Table of Contents
ISRN Dermatology
Volume 2013, Article ID 630620, 7 pages
Review Article

Angiogenic and Inflammatory Properties of Psoriatic Arthritis

Department of Dermatology, Fukushima Medical University, Fukushima 960-1295, Japan

Received 22 April 2013; Accepted 15 May 2013

Academic Editors: G. Chodorowska, F. Guarneri, C.-C. Lan, M. Murakami, E. Pasmatzi, and W. Vanscheidt

Copyright © 2013 Toshiyuki Yamamoto. This is an open access article distributed under the Creative Commons Attribution License, which permits unrestricted use, distribution, and reproduction in any medium, provided the original work is properly cited.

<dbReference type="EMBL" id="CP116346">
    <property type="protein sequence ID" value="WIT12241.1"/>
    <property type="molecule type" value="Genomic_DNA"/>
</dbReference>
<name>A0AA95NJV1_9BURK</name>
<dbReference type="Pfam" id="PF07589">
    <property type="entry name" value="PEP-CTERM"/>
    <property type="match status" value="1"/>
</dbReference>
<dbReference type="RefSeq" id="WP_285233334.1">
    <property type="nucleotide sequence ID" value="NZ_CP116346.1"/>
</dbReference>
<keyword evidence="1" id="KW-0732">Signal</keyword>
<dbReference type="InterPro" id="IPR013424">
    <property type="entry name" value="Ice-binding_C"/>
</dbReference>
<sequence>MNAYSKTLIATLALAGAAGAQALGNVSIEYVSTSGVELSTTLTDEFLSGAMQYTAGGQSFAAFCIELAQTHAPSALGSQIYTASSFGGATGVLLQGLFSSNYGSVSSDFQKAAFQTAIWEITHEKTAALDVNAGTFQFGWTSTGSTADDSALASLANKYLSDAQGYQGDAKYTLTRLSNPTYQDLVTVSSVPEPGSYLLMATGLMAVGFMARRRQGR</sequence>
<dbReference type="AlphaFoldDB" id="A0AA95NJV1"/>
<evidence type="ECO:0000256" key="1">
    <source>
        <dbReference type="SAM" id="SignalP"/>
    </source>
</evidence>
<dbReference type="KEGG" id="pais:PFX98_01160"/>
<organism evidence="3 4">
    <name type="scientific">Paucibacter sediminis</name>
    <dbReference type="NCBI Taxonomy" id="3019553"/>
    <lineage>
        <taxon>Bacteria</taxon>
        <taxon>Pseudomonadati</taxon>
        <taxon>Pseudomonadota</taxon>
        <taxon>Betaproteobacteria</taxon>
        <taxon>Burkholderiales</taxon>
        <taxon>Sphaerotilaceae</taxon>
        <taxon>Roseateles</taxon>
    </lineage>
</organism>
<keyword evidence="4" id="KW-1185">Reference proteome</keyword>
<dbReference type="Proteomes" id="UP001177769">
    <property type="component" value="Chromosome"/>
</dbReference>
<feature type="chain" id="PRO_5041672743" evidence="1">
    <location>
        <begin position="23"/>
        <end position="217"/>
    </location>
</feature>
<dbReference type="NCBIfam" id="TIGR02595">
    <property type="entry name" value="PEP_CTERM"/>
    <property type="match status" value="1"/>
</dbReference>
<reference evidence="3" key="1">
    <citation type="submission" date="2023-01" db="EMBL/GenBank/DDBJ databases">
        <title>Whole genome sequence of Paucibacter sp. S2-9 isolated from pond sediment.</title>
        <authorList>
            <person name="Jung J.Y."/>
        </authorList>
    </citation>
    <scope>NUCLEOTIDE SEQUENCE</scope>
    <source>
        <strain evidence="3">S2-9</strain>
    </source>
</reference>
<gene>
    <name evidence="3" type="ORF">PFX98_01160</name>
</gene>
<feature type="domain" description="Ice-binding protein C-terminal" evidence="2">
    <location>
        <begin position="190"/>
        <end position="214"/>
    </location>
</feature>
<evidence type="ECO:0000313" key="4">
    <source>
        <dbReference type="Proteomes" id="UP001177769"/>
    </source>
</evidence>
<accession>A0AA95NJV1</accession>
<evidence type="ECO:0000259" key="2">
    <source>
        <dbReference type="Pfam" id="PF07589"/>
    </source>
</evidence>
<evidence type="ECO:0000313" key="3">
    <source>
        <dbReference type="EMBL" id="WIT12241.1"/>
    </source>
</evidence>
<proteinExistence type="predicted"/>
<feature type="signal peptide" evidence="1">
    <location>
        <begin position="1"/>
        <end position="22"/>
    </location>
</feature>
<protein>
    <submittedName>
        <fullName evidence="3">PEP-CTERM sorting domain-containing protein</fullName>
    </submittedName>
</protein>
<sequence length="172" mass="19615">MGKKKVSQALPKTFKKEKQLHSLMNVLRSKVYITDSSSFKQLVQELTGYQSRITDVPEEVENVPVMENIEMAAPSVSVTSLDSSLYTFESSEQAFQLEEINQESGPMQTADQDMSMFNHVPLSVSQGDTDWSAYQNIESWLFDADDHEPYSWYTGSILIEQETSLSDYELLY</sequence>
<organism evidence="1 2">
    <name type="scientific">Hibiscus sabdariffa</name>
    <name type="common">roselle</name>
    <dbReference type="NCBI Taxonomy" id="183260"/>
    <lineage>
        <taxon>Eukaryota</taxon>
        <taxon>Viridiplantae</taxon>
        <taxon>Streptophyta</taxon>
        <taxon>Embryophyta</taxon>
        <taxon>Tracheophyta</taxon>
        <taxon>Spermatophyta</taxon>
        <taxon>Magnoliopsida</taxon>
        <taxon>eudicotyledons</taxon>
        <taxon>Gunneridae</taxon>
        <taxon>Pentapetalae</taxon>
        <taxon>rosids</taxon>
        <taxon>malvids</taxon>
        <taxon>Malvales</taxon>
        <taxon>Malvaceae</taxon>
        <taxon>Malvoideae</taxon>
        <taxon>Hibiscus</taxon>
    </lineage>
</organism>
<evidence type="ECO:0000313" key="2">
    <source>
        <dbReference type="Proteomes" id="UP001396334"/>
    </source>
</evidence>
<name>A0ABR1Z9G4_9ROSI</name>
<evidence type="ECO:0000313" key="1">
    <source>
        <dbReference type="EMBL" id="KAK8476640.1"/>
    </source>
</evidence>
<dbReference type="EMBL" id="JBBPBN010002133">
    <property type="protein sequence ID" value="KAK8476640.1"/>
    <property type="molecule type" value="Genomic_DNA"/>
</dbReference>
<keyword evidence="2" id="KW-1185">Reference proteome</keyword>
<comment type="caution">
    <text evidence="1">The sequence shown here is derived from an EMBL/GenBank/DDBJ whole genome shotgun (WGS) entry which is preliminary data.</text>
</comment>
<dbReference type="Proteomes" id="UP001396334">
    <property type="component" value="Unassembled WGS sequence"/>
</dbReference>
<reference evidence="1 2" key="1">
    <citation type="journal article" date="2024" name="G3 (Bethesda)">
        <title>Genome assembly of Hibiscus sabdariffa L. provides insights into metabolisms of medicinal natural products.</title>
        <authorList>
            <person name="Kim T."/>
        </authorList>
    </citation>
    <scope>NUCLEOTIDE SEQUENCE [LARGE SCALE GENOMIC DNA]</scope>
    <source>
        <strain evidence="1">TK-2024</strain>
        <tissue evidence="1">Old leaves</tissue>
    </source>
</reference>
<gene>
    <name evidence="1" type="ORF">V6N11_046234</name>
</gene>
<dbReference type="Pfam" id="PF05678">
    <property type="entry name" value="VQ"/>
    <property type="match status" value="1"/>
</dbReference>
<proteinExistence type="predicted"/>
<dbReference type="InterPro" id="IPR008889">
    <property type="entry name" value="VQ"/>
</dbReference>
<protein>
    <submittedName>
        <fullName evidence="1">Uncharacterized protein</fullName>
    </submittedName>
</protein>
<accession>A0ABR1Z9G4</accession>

Psoriatic arthritis (PsA) is a chronic inflammatory arthropathy associated with psoriasis and included in seronegative spondyloarthropathy. PsA has several unique characteristics different from rheumatoid arthritis (RA), such as enthesopathy, dactylitis, and abnormal bone remodeling. As compared with synovitis of RA (pannus), proliferation of PsA synovium is mild and characterized by hypervascularity and increased infiltration of polymorphonuclear leukocytes in the synovial tissues. Angiogenesis plays a crucial role in cutaneous psoriasis, and several angiogenic factors such as vascular endothelial growth factor, interleukin-8, angiopoietin, tumor necrosis factor-α and transforming growth factor-β, are suggested to play an important role also in the pathophysiology of PsA. Further, IL-17 has various functions such as upregulation of proinflammatory cytokines, attraction of neutrophils, stimulation of keratinocytes, endothelial cell migration, and osteoclast formation via RANKL from activated synovial fibroblasts. Thus, IL-17 may be important in angiogenesis, fibrogenesis, and osteoclastogenesis in PsA. In this paper, roles of angiogenesis in the psoriatic synovium are discussed, which may strengthen the understanding of the pathogenesis of PsA.